EU to ban neckties in its offices in the summer. Hurrah!
Today’s FT reports that the European Commission is proposing to ban the wearing of neckties by Eurocrats in the summertime. The excuse is energy conservation; men with open collars (and no jackets) presumably can tolerate warmer offices, saving on air-conditioning.
Getting rid of that ugly, expensive, and uncomfortable badge of middle-classness will certainly improve the quality of EU decision-making by improving the oxygen supply to the brains of the Eurocrats, and perhaps making them less pompous. I’ve often believed that there are certain lies — anything said by Tony Snow, for example — that can only be told by men wearing neckties or women equivalently dressed. Without the tie to mark you as a personage rather than a person, you just couldn’t say that crap without giggling.
Who would have expected such a great blow for hippie/Boomer/Angeleno culture to come from Brussels, of all places?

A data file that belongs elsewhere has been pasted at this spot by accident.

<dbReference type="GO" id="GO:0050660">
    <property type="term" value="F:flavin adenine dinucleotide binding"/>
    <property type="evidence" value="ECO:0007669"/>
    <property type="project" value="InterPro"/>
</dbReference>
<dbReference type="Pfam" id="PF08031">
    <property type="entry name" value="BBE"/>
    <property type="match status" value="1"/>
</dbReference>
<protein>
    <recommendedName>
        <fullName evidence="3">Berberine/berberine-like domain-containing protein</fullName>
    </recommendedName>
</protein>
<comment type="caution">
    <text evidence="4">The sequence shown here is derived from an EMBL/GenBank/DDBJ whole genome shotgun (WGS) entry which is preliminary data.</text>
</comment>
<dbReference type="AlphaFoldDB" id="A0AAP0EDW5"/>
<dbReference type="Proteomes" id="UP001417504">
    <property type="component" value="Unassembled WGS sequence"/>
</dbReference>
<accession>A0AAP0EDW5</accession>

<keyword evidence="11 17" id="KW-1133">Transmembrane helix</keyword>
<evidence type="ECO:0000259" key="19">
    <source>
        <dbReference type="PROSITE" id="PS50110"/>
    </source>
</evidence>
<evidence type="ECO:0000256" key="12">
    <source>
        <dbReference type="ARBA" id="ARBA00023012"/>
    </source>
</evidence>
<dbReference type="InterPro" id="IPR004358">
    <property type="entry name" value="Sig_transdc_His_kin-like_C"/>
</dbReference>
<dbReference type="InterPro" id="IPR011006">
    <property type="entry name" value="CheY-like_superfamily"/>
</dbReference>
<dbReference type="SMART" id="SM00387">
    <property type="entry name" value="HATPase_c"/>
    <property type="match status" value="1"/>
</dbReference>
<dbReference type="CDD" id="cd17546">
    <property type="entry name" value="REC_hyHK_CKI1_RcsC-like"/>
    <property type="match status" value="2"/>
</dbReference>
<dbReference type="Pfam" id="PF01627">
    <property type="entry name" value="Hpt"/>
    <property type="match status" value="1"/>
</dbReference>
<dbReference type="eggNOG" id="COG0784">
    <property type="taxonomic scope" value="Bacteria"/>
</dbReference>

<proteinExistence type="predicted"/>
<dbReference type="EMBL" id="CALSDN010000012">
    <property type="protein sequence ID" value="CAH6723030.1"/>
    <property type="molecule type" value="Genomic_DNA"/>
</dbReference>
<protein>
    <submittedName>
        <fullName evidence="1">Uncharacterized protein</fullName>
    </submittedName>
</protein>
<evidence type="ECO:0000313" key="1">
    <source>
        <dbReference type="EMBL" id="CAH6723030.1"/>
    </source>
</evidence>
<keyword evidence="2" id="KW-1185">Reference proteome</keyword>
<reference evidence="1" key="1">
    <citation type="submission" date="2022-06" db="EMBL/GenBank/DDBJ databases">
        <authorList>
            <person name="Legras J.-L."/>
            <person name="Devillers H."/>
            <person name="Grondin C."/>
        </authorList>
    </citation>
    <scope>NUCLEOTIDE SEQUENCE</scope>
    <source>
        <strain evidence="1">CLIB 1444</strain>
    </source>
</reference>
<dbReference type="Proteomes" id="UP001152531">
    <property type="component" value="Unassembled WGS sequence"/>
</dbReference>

Author: Mark Kleiman
Professor of Public Policy at the NYU Marron Institute for Urban Management and editor of the Journal of Drug Policy Analysis. Teaches about the methods of policy analysis about drug abuse control and crime control policy, working out the implications of two principles: that swift and certain sanctions don't have to be severe to be effective, and that well-designed threats usually don't have to be carried out.
Drugs and Drug Policy: What Everyone Needs to Know (with Jonathan Caulkins and Angela Hawken)
When Brute Force Fails: How to Have Less Crime and Less Punishment (Princeton, 2009; named one of the "books of the year" by The Economist
Against Excess: Drug Policy for Results (Basic, 1993)
Marijuana: Costs of Abuse, Costs of Control (Greenwood, 1989)
View all posts by Mark Kleiman